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Groovy Osaka: Shinsaibashi to Dotonbori

Whether you are new to Osaka or a seasoned veteran of the city, there is always something to do or see as you walk from Shinsaibashi to Dotonbori.

By 3 min read 6

When I first arrived in Osaka, I was overwhelmed with all the light. At night, the whole city looks like it has been lined in neon. Even the supermarkets, like Tamade (玉出), rival the pachinko parlors with flashing displays and lights galore.

With its greasy food stands, flashing lights, and cacophony of voices and various advertisements, the heart of this urban carnival is Dotonbori. Whether you are a tourist or a resident of Osaka with some free time, walking around Dotonbori is a great way to experience Osaka.

When to Go

Whether you choose to visit Dotonbori during the day or at night, you will not be disappointed. Though some of the illuminations are not visible until nightfall, many of the electronic displays are always on. The vibrant colors of the signage and animatronic characters can also be seen at all hours.

The Canal

During my first few years of living in Osaka, the canal was a cesspool of rusted bikes and rubbish. Several people died while attempting to swim in it. After extensive construction and cleaning, the canal now has pleasant walkways and boat tours. On occasion, a ragtime band traverses the canal by boat, filling the air with music that emphasizes the unique and homey nature of Osaka. While the boat tours end at 9pm, the canal walkways are always open and offer great alternative views of Dotonbori.


There is a famous saying from Edo era, “Dress ‘til you drop in Kyoto, and eat ‘til you drop in Osaka (京の着倒れ、大阪の食い倒れ).” The food culture of Osaka is famous throughout Japan, and that food culture is based out of Dotonbori. There are many restaurants and food stands that cater to Osaka specialties such as okonomiyaki, a cabbage pancake with various toppings with a sauce; takoyaki, fried octopus dough balls with a sauce; and kushikatsu, fried food on sticks, again, with a sauce.

Kushikatsu (串カツ) are deep-fried skewers of… almost anything, served with a dipping sauce. They’re a specialty here in Osaka, and one of my personal favourites is Kushikatsu Daruma. Originally started in 1929, the long-running restaurant almost closed in 2000 due to the 3rd generation owner falling ill, but the talented and former boxer, Hidekazu Akai, bought the restaurant and helped transform it into what it is today.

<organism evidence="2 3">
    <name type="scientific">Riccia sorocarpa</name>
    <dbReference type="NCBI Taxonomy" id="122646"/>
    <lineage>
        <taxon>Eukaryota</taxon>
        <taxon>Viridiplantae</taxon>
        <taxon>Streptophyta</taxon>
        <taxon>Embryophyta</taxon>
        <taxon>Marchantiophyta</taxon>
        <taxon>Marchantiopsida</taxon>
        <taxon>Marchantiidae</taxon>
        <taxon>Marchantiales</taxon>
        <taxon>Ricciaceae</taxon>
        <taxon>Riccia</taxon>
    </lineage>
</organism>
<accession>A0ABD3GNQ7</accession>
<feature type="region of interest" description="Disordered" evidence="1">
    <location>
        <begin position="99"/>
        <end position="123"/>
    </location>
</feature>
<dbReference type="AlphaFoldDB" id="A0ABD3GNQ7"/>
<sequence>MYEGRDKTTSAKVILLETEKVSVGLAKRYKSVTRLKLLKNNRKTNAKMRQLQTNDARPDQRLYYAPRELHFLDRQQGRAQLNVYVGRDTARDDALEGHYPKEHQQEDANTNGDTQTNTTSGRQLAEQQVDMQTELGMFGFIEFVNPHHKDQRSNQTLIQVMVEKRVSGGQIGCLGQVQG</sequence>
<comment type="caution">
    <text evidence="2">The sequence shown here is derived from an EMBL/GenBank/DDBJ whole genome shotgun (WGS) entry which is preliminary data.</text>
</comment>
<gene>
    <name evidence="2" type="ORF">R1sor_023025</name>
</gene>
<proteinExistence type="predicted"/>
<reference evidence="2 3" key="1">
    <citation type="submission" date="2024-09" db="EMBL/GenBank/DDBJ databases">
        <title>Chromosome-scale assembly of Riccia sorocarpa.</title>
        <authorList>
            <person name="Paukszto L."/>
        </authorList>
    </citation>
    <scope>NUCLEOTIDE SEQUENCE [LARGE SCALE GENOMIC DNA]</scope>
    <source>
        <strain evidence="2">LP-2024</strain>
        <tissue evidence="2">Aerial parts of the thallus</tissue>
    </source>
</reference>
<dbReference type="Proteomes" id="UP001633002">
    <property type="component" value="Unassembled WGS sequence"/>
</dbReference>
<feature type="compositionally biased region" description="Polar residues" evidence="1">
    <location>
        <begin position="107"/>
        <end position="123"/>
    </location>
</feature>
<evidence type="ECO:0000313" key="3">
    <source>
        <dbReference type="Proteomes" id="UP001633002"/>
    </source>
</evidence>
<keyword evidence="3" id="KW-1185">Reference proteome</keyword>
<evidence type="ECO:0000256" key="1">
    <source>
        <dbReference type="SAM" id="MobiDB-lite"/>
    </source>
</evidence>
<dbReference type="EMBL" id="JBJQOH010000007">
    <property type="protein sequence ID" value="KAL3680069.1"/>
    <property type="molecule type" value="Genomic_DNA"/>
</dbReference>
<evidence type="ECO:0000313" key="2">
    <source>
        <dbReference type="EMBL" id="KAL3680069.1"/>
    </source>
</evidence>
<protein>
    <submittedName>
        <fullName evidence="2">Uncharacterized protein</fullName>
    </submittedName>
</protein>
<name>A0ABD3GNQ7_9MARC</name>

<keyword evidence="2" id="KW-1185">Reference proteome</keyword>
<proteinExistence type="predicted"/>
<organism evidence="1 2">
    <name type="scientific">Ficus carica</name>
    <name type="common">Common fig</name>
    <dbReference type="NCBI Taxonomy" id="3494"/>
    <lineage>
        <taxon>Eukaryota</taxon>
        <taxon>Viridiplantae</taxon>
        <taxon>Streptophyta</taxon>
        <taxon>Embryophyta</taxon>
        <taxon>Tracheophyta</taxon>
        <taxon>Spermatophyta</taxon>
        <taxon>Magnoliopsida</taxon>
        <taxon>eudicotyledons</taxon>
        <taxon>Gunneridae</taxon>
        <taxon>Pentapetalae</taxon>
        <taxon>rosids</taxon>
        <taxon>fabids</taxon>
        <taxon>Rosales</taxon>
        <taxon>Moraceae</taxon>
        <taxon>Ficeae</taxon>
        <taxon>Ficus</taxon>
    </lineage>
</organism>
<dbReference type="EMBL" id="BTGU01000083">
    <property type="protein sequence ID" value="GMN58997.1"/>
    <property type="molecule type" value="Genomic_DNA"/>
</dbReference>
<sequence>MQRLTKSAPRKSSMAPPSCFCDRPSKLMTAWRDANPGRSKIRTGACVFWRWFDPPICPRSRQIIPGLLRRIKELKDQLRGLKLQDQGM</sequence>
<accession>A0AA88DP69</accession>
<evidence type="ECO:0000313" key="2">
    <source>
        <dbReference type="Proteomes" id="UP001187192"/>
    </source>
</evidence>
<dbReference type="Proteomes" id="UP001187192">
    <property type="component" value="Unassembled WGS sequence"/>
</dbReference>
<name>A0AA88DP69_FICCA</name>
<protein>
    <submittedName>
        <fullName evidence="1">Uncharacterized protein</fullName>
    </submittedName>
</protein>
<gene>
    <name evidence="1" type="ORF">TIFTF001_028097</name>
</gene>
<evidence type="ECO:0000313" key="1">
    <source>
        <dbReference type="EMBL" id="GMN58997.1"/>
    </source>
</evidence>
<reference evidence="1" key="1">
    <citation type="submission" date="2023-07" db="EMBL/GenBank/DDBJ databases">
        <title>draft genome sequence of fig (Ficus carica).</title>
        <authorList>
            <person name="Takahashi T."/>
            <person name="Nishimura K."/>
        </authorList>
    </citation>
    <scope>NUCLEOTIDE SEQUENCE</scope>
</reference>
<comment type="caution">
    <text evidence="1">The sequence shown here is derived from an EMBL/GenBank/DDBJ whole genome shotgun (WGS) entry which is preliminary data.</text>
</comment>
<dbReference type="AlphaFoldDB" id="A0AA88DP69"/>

The restaurant features one of the most intimidating mascots in all of the restaurant industry. At the Dotonbori store, one can see the giant 3D menacing visage taking up a good portion of the building and booming loudly on loudspeakers that you should never double dip. The rumor amongst Osaka natives is that Daruma started the now famous Osakan no-double-dipping policy.

For many years, there was an actual Cui-daore restaurant that had entire floors devoted to each aspect of Osakan cuisine, but it closed in 2008. That hasn’t stopped the colorful storefront itself from being a popular tourist attraction. The drumming clown mascot, Cui-daore Taro, has also retained a great deal of popularity and is featured on many Osaka souvenirs.

Ebisubashi and Shinsaibashi-suji

Ebisubashi is the iconic bridge that connects both sides of the canal. Its nickname is Hikkakebashi, or the “Pick Up Bridge.” Originally named for all the lonely singles who have tried to find dates on the bridge. Now most of the solicitations are of the paid variety and hosts, hostesses, and restaurant workers all aggressively vie for customers, so don’t be alarmed if you are harassed.

To make it across the bridge, you have to dodge the above mentioned hustlers as well as loads of tourists who have stopped to gawk or take a selfie with the giant Glico man, people meeting up with friends, and the occasional protester, performer, or street merchant. If you make it across the bridge, or wisely crossed one block over along the Midosuji, you will find a bustling shopping arcade, called Shinsaibashi-suji, with prices that suit both city residents and visitors.


From Tokyo:

From Tokyo Station take JR Tokaido Shinkansen Line (2:30 hours) to Shin-Osaka Station. Take a subway for 15 minutes from Shin-Osaka Station to Namba Station.

From Osaka:

A five-minute walk from Namba Station to the Dotonbori area.

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  • Tomas Se says:

    Don’t forget okonomiyaki!

  • Lynn says:

    I’m really regretting not visiting Osaka when I was in the area, visiting Kyoto. The kushikatsu especially look good!

  • Mahari Abdul says:

    Amazing!! I’m going to Osaka for 10 or so days in January and I can’t wait to go to Dotonbori!

    • Have Takoyaki and Okonomiyaki!! Also, it is easy to visit Kyoto, 35 minutes from Osaka by train. If you want a cheap hotel, try Hotel Taiyo. Request the women’s only floor, and it is free to make a reservation. 2100 Yen a night.

    • Quincy Fox says:

      I hope this and future articles can help you make the most of those 10 days. Have a wonderful trip!



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